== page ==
William Hague rightly expressed outrage at the alleged treatment of Binyam Mohamed as described in the seven paragraphs released by the Foreign Office this week. However, his is not the only reaction that the accusations have provoked. Others seem to argue that MI5 just tucked in behind the US Agencies involved, in order to maintain a flow of information to help avert future crises. The same people might argue that torture is a necessary evil in order to counter terrorist activities.
That defence should be dismissed. Firstly there is a pure matter of principle as Alex Deane noted on CentreRight. Torture is just not acceptable in a free society, and we cannot defend our values by abandoning them. Fans of the all-action series 24 will recognise this as a perpetual dilemma faced by the lead character, Jack Bauer, who repeatedly decides to abandon moderation, torturing his suspects in order to obtain the information required to save the President, America or the World from imminent destruction. Jack Bauer’s defence is one of short term pragmatism versus long term principle, and in each series, Jack chooses to sacrifice principle to deal with the immediate threat.
To apply Jack Bauer’s logic in the War Against Terrorism is to misrepresent the nature of the threat that Al Qaeda now represents. The world has seen clashes of ideology before, but this war is unlike any that has gone before it because of one thing: the Internet. With instant communication and a computer in the bedroom of every disaffected teenager, Al Qaeda is a ‘virtual’ enemy that cannot be hunted down to a single location and destroyed in one go. It has been likened to the many-headed Hydra of Greek mythology, which was eventually slain by Heracles (otherwise known as Hercules). Every time that one of the Hydra’s heads was cut off, another one (or in some cases two) would grow back.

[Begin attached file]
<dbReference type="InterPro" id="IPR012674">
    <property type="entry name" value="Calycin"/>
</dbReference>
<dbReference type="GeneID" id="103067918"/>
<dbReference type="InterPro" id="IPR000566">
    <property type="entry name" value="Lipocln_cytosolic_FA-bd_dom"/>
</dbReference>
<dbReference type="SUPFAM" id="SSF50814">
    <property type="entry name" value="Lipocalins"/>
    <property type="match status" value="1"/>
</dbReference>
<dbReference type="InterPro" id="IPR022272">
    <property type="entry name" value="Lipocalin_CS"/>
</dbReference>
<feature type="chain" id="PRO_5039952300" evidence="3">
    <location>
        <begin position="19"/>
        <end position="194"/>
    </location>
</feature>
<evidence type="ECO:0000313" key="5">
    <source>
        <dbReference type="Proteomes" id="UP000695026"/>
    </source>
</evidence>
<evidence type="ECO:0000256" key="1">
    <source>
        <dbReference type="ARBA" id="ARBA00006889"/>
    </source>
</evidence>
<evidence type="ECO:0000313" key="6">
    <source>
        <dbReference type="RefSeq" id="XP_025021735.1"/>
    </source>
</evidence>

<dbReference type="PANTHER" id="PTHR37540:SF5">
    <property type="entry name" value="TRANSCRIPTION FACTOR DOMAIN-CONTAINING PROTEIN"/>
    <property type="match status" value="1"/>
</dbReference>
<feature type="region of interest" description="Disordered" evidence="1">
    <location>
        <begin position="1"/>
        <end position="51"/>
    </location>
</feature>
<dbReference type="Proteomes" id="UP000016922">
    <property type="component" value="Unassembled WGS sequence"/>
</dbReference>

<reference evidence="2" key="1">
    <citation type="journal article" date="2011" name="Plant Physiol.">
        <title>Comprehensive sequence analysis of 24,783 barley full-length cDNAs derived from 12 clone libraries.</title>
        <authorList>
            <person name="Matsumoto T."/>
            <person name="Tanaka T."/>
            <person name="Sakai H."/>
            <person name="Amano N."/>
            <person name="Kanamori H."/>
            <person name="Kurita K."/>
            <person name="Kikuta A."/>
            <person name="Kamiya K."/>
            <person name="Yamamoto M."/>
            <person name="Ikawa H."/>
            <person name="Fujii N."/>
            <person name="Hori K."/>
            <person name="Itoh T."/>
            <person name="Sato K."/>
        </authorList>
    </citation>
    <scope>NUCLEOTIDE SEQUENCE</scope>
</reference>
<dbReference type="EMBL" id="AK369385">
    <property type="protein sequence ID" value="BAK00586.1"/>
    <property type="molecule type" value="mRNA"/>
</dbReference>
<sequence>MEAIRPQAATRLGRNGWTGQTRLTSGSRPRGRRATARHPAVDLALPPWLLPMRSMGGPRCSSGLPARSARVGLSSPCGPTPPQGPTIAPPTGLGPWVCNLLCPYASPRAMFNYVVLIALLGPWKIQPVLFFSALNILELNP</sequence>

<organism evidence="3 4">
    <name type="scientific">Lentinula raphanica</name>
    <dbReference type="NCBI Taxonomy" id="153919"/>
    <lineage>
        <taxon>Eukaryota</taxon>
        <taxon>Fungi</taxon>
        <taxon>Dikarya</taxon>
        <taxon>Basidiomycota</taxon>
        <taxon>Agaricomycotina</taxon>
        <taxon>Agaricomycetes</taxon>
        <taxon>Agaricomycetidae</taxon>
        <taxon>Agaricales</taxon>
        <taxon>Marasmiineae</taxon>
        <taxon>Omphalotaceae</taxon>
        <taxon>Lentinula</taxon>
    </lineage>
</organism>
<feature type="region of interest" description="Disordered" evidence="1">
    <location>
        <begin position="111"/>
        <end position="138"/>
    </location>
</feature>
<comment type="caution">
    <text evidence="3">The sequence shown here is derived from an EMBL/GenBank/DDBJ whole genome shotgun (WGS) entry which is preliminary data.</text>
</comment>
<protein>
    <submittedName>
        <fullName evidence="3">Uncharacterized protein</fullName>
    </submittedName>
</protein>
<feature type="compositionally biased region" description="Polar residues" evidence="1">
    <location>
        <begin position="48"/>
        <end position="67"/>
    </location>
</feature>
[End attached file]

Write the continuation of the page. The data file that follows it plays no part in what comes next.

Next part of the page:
In the war against the Al Qaeda Hydra, it is not helpful to use the Jack Bauer approach, abandoning our principles in the fight to try to cut off one of the Hydra’s heads, because in forsaking our belief in liberty and due process, we make it more likely that two new heads will grow back in the place of the first.
This is not to be defeatist. Hercules did defeat the Hydra, having enlisted the help of his friend, Iolaus. As Hercules cut off each head, Iolaus quickly cauterised the wound, thus ensuring that the head could not regrow. The final, immortal, head was buried and covered with a stone. Metaphors can be taken too far but – apart from working out how to cauterise each wound – we probably do need to make more use of our friends. In particular, to prevent the growth of new heads on the Hydra, we should work much more closely with moderate Islam.
In my copy of the Koran, which is an English translation, thus sadly lacking much of the poetry of the Arabic original, I find passages which seem on first reading to urge action against Unbelievers. I also find many other passages that seem to give a much more tolerant and forgiving message. Most religious texts require careful interpretation. It seems to me that if we are to slay the Hydra, we need moderate Islam to reach out to those disaffected teenagers on their home computers, and help them to see the wider messages in the Koran, not just the narrow interpretation that they receive from extremist radicals.
At the same time, we must stick to our own principles. If we stay true to our values, we will eventually defeat Al Qaeda, but if we abandon them – or allow others to abandon them on our behalf – then not only will we struggle to prevail but we diminish the society and principles that we seek to protect.